U.S. senators call on State Department to tackle Bahrain’s ‘repression’ News of the death penalty

A bipartisan group of U.S. senators has called on Secretary of State Anthony Blinken to press Bahrain to end what it calls “violent, systematic repression” of its population.

A group of seven influential U.S. senators wrote, “We are writing to raise our concerns about Bahrain’s disturbing rights record and to better understand your administration’s strategy for pressing this issue with our key allies and partners.”

International human rights groups have condemned the Gulf state and US military allies after thousands of protesters, journalists and activists were jailed in Saudi Arabia in 2011 after a popular uprising against the monarchy. Since then, political opposition in Bahrain has been banned and the independent media shut down. There have been reports of torture and forced confessions in death sentences, with some political terrorists involved in “terrorism” allegations.

The letter was signed by Democratic Senators Ron Wyden, Patrick Leahy, Barney Sanders, Sherrod Brown, Tammy Baldwin and Jeff Markley, along with Republican Marco Rubio.

They called on Secretary Blinken to promote “reform and respect for fundamental human rights” in Bahrain.

“We have long been concerned about the situation in Bahrain because Manama is an important ally,” the senators said.

The U.S. Navy’s Fifth Fleet, which is patrolling the Persian Gulf, is based in Bahrain and senators have expressed concern that “violent, systematic repression in Bahrain will create frustration and instability” that could threaten the U.S. presence.

Bahrain is a Shiite-majority country ruled by a Sunni monarchy. U.S. State Department reports have documented human rights abuses in Bahrain for many years.

According to the American for Democracy and Human Rights in Bahrain, Hassan Abdulnabi Mansour is the third illegal doctor to die in Bahrain since April. [Photo courtesy of Americans for Democracy and Human Rights in Bahrain]

The letter said Bahrainis have continued to call for agency and accountability, often at great risk to their safety and that of their families.

In July, Amnesty International and 15 other rights groups called on Bahrain to release political prisoner Abdul Jalil al-Singa, who was sentenced to life in prison for his role in the 2011 uprising.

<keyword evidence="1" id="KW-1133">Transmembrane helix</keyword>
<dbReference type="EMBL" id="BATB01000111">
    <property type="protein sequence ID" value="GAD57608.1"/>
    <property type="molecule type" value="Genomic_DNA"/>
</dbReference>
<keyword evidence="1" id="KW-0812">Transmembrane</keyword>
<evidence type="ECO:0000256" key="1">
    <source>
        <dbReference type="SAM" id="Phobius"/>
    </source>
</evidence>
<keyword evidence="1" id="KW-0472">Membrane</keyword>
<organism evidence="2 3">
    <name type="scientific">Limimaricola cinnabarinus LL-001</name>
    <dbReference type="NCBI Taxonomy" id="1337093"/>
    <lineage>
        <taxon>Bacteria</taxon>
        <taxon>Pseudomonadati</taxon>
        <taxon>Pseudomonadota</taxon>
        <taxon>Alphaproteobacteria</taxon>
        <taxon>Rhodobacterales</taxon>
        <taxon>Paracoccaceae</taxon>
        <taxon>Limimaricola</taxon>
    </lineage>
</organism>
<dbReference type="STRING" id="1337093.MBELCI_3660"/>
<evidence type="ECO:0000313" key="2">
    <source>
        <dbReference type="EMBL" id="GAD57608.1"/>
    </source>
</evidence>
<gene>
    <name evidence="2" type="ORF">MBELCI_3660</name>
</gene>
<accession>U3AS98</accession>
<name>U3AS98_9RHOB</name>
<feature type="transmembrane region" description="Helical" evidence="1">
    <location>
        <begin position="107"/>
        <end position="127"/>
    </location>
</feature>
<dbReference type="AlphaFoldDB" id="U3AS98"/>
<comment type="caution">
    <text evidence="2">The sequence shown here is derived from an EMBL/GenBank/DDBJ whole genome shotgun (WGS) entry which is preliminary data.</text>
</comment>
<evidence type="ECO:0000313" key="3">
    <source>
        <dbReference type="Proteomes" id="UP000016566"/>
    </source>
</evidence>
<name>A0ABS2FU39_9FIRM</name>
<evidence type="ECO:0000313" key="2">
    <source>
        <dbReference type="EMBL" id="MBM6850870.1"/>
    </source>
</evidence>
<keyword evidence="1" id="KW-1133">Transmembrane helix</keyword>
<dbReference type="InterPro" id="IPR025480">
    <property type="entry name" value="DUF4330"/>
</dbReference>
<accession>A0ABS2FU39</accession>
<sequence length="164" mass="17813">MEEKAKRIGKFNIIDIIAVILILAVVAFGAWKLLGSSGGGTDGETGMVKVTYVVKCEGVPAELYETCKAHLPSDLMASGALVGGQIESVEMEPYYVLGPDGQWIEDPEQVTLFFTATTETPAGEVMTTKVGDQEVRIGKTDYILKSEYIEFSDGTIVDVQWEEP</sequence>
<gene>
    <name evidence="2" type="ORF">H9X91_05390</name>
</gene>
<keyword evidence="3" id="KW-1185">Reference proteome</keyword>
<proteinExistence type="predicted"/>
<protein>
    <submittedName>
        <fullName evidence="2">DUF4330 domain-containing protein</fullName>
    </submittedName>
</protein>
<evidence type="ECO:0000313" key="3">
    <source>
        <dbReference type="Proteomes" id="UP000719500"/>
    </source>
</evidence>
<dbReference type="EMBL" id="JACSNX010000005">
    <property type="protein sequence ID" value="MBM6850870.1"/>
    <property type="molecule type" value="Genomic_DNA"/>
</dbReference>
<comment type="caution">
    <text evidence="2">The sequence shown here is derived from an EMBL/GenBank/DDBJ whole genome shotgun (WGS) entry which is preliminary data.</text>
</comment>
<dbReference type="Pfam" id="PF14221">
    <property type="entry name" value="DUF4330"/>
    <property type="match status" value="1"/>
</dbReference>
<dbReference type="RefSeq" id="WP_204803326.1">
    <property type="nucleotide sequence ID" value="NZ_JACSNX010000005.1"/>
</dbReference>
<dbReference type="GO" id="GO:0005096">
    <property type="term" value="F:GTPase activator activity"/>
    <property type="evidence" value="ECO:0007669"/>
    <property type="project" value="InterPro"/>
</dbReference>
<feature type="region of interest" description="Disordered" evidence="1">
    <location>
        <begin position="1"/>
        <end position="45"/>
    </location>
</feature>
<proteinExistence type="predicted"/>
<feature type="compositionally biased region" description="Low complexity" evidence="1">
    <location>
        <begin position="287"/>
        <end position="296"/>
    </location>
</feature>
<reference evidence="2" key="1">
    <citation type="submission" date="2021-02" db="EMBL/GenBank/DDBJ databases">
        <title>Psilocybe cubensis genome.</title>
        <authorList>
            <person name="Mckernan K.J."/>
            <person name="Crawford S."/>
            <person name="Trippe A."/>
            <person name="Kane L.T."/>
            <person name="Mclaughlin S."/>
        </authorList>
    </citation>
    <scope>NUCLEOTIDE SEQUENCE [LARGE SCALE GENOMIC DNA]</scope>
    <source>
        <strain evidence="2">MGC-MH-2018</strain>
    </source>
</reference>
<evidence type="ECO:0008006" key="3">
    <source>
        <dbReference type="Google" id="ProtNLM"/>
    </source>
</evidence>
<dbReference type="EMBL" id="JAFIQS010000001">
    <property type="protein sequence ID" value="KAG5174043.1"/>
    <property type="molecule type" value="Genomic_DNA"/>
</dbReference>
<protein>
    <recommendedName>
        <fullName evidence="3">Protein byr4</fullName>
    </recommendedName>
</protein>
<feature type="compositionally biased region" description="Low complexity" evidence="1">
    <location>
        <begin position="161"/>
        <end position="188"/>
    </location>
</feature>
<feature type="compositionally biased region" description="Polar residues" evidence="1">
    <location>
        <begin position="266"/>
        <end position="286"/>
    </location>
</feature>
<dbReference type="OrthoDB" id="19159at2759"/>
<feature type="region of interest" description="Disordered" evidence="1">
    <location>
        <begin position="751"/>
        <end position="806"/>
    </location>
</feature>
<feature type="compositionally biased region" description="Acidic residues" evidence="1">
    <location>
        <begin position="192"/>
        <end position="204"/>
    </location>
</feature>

Al-Singas, 59, was a key member of the anti-Shia Haq movement. He went on a hunger strike to protest the misconduct.

The Bahraini government has denied allegations of human rights abuses and denies discriminatory treatment of its Shia citizens. There was no immediate response from the press officer of the Bahraini embassy in Washington DC on the response to the senators’ letter regarding Al Jazeera’s investigation.

Hussein Abdullah, an exile in Bahrain who founded Americans for Democracy and Human Rights in Bahrain, said “Bahrain is a test case” for the Biden administration, which seeks to prioritize human rights at the center of its foreign policy.

“The Bahraini government is a serious, relentless and blatant violator of the rights of its citizens at almost every level,” Abdallah said in a statement on the group’s website, praising the senators’ letter.

In August, the human rights group called for an independent investigation into the death of Hassan Abdulnabi Mansour, a Bahraini prisoner who died in custody after being denied essential medicines and treatment.

Mansour was the third prisoner in Bahrain since April to die due to medical negligence.

Earlier this month, Bahrain conditionally allowed electronic detainees to conduct electronic monitoring and house arrest under the new rules, Reuters News Service reported, quoting government officials and staff.

Syed Ahmed Al-Wadai, a Bahraini expatriate activist with the Bahrain Institute for Rights and Democracy, told Reuters that 227 of those released were political prisoners and many were imprisoned when they were minors.

Al-Wadai said, “They will continue to face strict restrictions on their freedom and these rare releases will be overshadowed by the continued imprisonment of hundreds of political prisoners in Bahrain.”

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